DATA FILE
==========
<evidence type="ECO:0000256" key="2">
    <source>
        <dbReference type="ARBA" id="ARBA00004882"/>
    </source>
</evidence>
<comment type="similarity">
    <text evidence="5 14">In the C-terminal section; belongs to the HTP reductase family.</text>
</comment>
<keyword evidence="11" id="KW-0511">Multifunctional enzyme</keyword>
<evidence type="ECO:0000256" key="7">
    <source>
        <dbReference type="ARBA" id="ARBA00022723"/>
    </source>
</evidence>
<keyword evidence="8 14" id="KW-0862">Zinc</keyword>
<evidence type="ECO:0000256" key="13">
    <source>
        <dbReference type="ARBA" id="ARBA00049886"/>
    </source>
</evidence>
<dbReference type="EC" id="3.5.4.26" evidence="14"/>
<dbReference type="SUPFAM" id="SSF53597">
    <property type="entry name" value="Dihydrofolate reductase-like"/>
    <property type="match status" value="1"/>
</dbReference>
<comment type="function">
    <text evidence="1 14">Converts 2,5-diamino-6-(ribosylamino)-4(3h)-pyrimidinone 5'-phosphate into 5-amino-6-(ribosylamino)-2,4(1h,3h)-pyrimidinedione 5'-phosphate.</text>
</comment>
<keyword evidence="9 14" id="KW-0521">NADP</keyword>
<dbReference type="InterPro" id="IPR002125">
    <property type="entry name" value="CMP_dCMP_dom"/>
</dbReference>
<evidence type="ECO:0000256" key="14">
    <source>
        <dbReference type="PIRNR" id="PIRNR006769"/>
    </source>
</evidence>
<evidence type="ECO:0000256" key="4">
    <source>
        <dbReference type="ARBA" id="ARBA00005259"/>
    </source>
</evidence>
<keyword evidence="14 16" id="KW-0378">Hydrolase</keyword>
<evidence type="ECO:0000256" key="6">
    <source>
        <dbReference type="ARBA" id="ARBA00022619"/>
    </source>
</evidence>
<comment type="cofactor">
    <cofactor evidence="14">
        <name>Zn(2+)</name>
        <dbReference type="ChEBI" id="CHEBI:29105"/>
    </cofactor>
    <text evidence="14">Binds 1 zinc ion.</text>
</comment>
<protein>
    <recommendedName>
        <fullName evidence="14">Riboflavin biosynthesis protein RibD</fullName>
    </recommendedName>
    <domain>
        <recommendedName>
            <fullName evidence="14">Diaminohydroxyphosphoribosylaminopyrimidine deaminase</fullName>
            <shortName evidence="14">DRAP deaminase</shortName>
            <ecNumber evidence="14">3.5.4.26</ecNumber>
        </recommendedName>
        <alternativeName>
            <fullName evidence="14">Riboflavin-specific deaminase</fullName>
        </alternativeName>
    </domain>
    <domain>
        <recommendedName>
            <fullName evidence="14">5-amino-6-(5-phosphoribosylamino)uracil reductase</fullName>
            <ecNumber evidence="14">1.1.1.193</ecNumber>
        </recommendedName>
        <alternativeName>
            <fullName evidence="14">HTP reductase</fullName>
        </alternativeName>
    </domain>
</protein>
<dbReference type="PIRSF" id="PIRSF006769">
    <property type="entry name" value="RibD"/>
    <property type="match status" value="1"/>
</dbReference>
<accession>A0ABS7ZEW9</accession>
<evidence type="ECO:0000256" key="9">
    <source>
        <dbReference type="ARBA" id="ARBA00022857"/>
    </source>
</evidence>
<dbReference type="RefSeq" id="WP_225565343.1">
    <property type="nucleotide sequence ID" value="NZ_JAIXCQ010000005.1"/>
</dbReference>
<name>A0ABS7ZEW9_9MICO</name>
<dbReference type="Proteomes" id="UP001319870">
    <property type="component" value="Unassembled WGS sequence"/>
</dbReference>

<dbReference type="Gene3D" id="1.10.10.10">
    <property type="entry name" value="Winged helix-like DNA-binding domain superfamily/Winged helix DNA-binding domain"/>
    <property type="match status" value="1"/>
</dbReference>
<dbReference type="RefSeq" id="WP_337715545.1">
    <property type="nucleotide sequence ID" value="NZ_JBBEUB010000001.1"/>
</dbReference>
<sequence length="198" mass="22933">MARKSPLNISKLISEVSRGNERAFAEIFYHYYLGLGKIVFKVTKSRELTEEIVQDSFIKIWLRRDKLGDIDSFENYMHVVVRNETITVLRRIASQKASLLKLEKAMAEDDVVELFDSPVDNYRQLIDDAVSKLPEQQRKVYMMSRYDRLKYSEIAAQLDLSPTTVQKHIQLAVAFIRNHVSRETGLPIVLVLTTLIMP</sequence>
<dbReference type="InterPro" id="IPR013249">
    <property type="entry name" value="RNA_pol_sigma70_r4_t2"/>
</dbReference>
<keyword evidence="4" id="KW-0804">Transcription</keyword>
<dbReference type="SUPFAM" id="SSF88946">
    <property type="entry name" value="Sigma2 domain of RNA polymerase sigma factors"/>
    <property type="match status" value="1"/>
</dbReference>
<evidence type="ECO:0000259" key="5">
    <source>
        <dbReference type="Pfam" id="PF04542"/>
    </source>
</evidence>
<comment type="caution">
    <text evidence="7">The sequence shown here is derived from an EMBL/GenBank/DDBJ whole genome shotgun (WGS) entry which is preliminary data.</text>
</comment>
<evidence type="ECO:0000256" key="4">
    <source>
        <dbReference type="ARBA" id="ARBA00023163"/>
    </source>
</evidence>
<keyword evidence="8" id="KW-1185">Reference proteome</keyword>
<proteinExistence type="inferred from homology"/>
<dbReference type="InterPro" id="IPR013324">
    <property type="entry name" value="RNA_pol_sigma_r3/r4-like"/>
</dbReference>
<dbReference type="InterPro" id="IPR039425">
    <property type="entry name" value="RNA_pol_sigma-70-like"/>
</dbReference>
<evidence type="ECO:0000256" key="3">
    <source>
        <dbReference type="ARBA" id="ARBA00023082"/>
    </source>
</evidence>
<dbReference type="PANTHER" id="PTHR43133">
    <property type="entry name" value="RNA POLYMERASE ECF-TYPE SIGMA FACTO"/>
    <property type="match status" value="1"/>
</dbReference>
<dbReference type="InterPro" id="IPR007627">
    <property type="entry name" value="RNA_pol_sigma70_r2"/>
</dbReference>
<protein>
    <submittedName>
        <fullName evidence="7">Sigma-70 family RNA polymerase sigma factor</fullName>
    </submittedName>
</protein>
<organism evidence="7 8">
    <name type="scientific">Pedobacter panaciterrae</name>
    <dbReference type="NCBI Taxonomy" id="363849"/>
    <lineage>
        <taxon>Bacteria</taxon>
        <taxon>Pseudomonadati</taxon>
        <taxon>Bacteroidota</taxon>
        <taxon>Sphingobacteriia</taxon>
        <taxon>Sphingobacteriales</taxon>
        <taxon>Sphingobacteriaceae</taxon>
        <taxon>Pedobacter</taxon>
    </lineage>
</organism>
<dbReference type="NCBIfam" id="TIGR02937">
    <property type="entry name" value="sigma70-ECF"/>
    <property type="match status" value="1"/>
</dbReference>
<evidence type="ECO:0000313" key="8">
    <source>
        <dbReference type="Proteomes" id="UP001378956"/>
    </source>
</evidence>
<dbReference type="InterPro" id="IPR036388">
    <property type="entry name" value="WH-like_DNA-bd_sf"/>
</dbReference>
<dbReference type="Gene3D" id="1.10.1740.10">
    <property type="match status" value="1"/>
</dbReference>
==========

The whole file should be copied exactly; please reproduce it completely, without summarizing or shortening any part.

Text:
<evidence type="ECO:0000256" key="2">
    <source>
        <dbReference type="ARBA" id="ARBA00004882"/>
    </source>
</evidence>
<comment type="similarity">
    <text evidence="5 14">In the C-terminal section; belongs to the HTP reductase family.</text>
</comment>
<keyword evidence="11" id="KW-0511">Multifunctional enzyme</keyword>
<evidence type="ECO:0000256" key="7">
    <source>
        <dbReference type="ARBA" id="ARBA00022723"/>
    </source>
</evidence>
<keyword evidence="8 14" id="KW-0862">Zinc</keyword>
<evidence type="ECO:0000256" key="13">
    <source>
        <dbReference type="ARBA" id="ARBA00049886"/>
    </source>
</evidence>
<dbReference type="EC" id="3.5.4.26" evidence="14"/>
<dbReference type="SUPFAM" id="SSF53597">
    <property type="entry name" value="Dihydrofolate reductase-like"/>
    <property type="match status" value="1"/>
</dbReference>
<comment type="function">
    <text evidence="1 14">Converts 2,5-diamino-6-(ribosylamino)-4(3h)-pyrimidinone 5'-phosphate into 5-amino-6-(ribosylamino)-2,4(1h,3h)-pyrimidinedione 5'-phosphate.</text>
</comment>
<keyword evidence="9 14" id="KW-0521">NADP</keyword>
<dbReference type="InterPro" id="IPR002125">
    <property type="entry name" value="CMP_dCMP_dom"/>
</dbReference>
<evidence type="ECO:0000256" key="14">
    <source>
        <dbReference type="PIRNR" id="PIRNR006769"/>
    </source>
</evidence>
<evidence type="ECO:0000256" key="4">
    <source>
        <dbReference type="ARBA" id="ARBA00005259"/>
    </source>
</evidence>
<keyword evidence="14 16" id="KW-0378">Hydrolase</keyword>
<evidence type="ECO:0000256" key="6">
    <source>
        <dbReference type="ARBA" id="ARBA00022619"/>
    </source>
</evidence>
<comment type="cofactor">
    <cofactor evidence="14">
        <name>Zn(2+)</name>
        <dbReference type="ChEBI" id="CHEBI:29105"/>
    </cofactor>
    <text evidence="14">Binds 1 zinc ion.</text>
</comment>
<protein>
    <recommendedName>
        <fullName evidence="14">Riboflavin biosynthesis protein RibD</fullName>
    </recommendedName>
    <domain>
        <recommendedName>
            <fullName evidence="14">Diaminohydroxyphosphoribosylaminopyrimidine deaminase</fullName>
            <shortName evidence="14">DRAP deaminase</shortName>
            <ecNumber evidence="14">3.5.4.26</ecNumber>
        </recommendedName>
        <alternativeName>
            <fullName evidence="14">Riboflavin-specific deaminase</fullName>
        </alternativeName>
    </domain>
    <domain>
        <recommendedName>
            <fullName evidence="14">5-amino-6-(5-phosphoribosylamino)uracil reductase</fullName>
            <ecNumber evidence="14">1.1.1.193</ecNumber>
        </recommendedName>
        <alternativeName>
            <fullName evidence="14">HTP reductase</fullName>
        </alternativeName>
    </domain>
</protein>
<dbReference type="PIRSF" id="PIRSF006769">
    <property type="entry name" value="RibD"/>
    <property type="match status" value="1"/>
</dbReference>
<accession>A0ABS7ZEW9</accession>
<evidence type="ECO:0000256" key="9">
    <source>
        <dbReference type="ARBA" id="ARBA00022857"/>
    </source>
</evidence>
<dbReference type="RefSeq" id="WP_225565343.1">
    <property type="nucleotide sequence ID" value="NZ_JAIXCQ010000005.1"/>
</dbReference>
<name>A0ABS7ZEW9_9MICO</name>
<dbReference type="Proteomes" id="UP001319870">
    <property type="component" value="Unassembled WGS sequence"/>
</dbReference>

<dbReference type="Gene3D" id="1.10.10.10">
    <property type="entry name" value="Winged helix-like DNA-binding domain superfamily/Winged helix DNA-binding domain"/>
    <property type="match status" value="1"/>
</dbReference>
<dbReference type="RefSeq" id="WP_337715545.1">
    <property type="nucleotide sequence ID" value="NZ_JBBEUB010000001.1"/>
</dbReference>
<sequence length="198" mass="22933">MARKSPLNISKLISEVSRGNERAFAEIFYHYYLGLGKIVFKVTKSRELTEEIVQDSFIKIWLRRDKLGDIDSFENYMHVVVRNETITVLRRIASQKASLLKLEKAMAEDDVVELFDSPVDNYRQLIDDAVSKLPEQQRKVYMMSRYDRLKYSEIAAQLDLSPTTVQKHIQLAVAFIRNHVSRETGLPIVLVLTTLIMP</sequence>
<dbReference type="InterPro" id="IPR013249">
    <property type="entry name" value="RNA_pol_sigma70_r4_t2"/>
</dbReference>
<keyword evidence="4" id="KW-0804">Transcription</keyword>
<dbReference type="SUPFAM" id="SSF88946">
    <property type="entry name" value="Sigma2 domain of RNA polymerase sigma factors"/>
    <property type="match status" value="1"/>
</dbReference>
<evidence type="ECO:0000259" key="5">
    <source>
        <dbReference type="Pfam" id="PF04542"/>
    </source>
</evidence>
<comment type="caution">
    <text evidence="7">The sequence shown here is derived from an EMBL/GenBank/DDBJ whole genome shotgun (WGS) entry which is preliminary data.</text>
</comment>
<evidence type="ECO:0000256" key="4">
    <source>
        <dbReference type="ARBA" id="ARBA00023163"/>
    </source>
</evidence>
<keyword evidence="8" id="KW-1185">Reference proteome</keyword>
<proteinExistence type="inferred from homology"/>
<dbReference type="InterPro" id="IPR013324">
    <property type="entry name" value="RNA_pol_sigma_r3/r4-like"/>
</dbReference>
<dbReference type="InterPro" id="IPR039425">
    <property type="entry name" value="RNA_pol_sigma-70-like"/>
</dbReference>
<evidence type="ECO:0000256" key="3">
    <source>
        <dbReference type="ARBA" id="ARBA00023082"/>
    </source>
</evidence>
<dbReference type="PANTHER" id="PTHR43133">
    <property type="entry name" value="RNA POLYMERASE ECF-TYPE SIGMA FACTO"/>
    <property type="match status" value="1"/>
</dbReference>
<dbReference type="InterPro" id="IPR007627">
    <property type="entry name" value="RNA_pol_sigma70_r2"/>
</dbReference>
<protein>
    <submittedName>
        <fullName evidence="7">Sigma-70 family RNA polymerase sigma factor</fullName>
    </submittedName>
</protein>
<organism evidence="7 8">
    <name type="scientific">Pedobacter panaciterrae</name>
    <dbReference type="NCBI Taxonomy" id="363849"/>
    <lineage>
        <taxon>Bacteria</taxon>
        <taxon>Pseudomonadati</taxon>
        <taxon>Bacteroidota</taxon>
        <taxon>Sphingobacteriia</taxon>
        <taxon>Sphingobacteriales</taxon>
        <taxon>Sphingobacteriaceae</taxon>
        <taxon>Pedobacter</taxon>
    </lineage>
</organism>
<dbReference type="NCBIfam" id="TIGR02937">
    <property type="entry name" value="sigma70-ECF"/>
    <property type="match status" value="1"/>
</dbReference>
<evidence type="ECO:0000313" key="8">
    <source>
        <dbReference type="Proteomes" id="UP001378956"/>
    </source>
</evidence>
<dbReference type="InterPro" id="IPR036388">
    <property type="entry name" value="WH-like_DNA-bd_sf"/>
</dbReference>
<dbReference type="Gene3D" id="1.10.1740.10">
    <property type="match status" value="1"/>
</dbReference>